Tuesday, May 20, 2014

Growing Your Own Ministers

Rather than going through the process of searching far and wide for a new staff member, many churches are choosing to select someone from within the congregation who exhibits gifts for ministry.  This is nothing new for Baptists, of course.  In the late 19th century, young George W. Truett was headed in a different vocational direction when his church decided that he should be their pastor.  He went on to be one of the leading pastors in Baptist life. This approach is often found in the early Christian churches where leadership evolved from within the fellowship.

There are pros and cons to this approach, and both should be carefully considered before the call is extended to someone who is already part of the congregation.

One can identify a number of factors on the plus side, but let me suggest only a couple.  First, the person is known by the church so other members can attest to the individual’s character, abilities, work ethic, and passion for ministry.  The candidate is a “known quantity”—the church knows what they are getting!  Second, the person already lives in the community and does not have to relocate.  He or she knows the church, the community, and (hopefully) the ministry challenges in both.

There are potential negative factors as well.  What kind of experience and preparation does the person bring the responsibility?  Very often the person has skills that are transferable to the ministry setting, but they may lack biblical and theological background.  Fortunately this can be easily remedied.  Theological schools such as Central Baptist Theological Seminary provide not only satellite centers across the country but also an extensive offering of online classes that are part of a degree program.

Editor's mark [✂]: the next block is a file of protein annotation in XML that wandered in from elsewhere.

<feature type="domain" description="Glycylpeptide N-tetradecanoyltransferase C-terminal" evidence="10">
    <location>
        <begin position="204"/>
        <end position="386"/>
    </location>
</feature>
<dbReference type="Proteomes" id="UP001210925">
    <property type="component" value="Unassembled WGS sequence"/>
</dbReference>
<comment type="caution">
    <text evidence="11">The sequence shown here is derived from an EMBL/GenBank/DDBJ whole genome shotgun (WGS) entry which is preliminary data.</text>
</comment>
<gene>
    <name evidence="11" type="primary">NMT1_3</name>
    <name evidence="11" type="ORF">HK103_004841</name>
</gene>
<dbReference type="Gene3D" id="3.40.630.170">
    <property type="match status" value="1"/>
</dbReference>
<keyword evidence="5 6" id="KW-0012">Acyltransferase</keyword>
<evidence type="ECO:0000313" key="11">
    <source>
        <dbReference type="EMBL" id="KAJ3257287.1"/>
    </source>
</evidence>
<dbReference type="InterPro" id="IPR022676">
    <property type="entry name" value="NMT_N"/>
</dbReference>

Another possible problem area is relationships.  The candidate might have been “just one of the folks” before, but when she or he becomes a ministerial leader, those relationships change as well as the expectations on the part of other church members. Some may envy the fact that the person is now in a leadership role.  Other may expect favored status based on a long established friendship.

The most significant challenge may come if the homegrown minister has to be terminated for incompetence, moral failure, or budget concerns.  If the person has an extensive network of friends or family in the congregation, the stage is set for conflict and division.

Despite potential problems, the trend to “hire from within” is strong and seems to be increasing. Such decisions should be made prayerfully and without haste.  Church leadership and those dealing with personnel issues can increase the possibility of success for such a candidate by clarifying relationships, responsibilities, and opportunities for continuing education as well as providing space for the person to “grow into” the role. 

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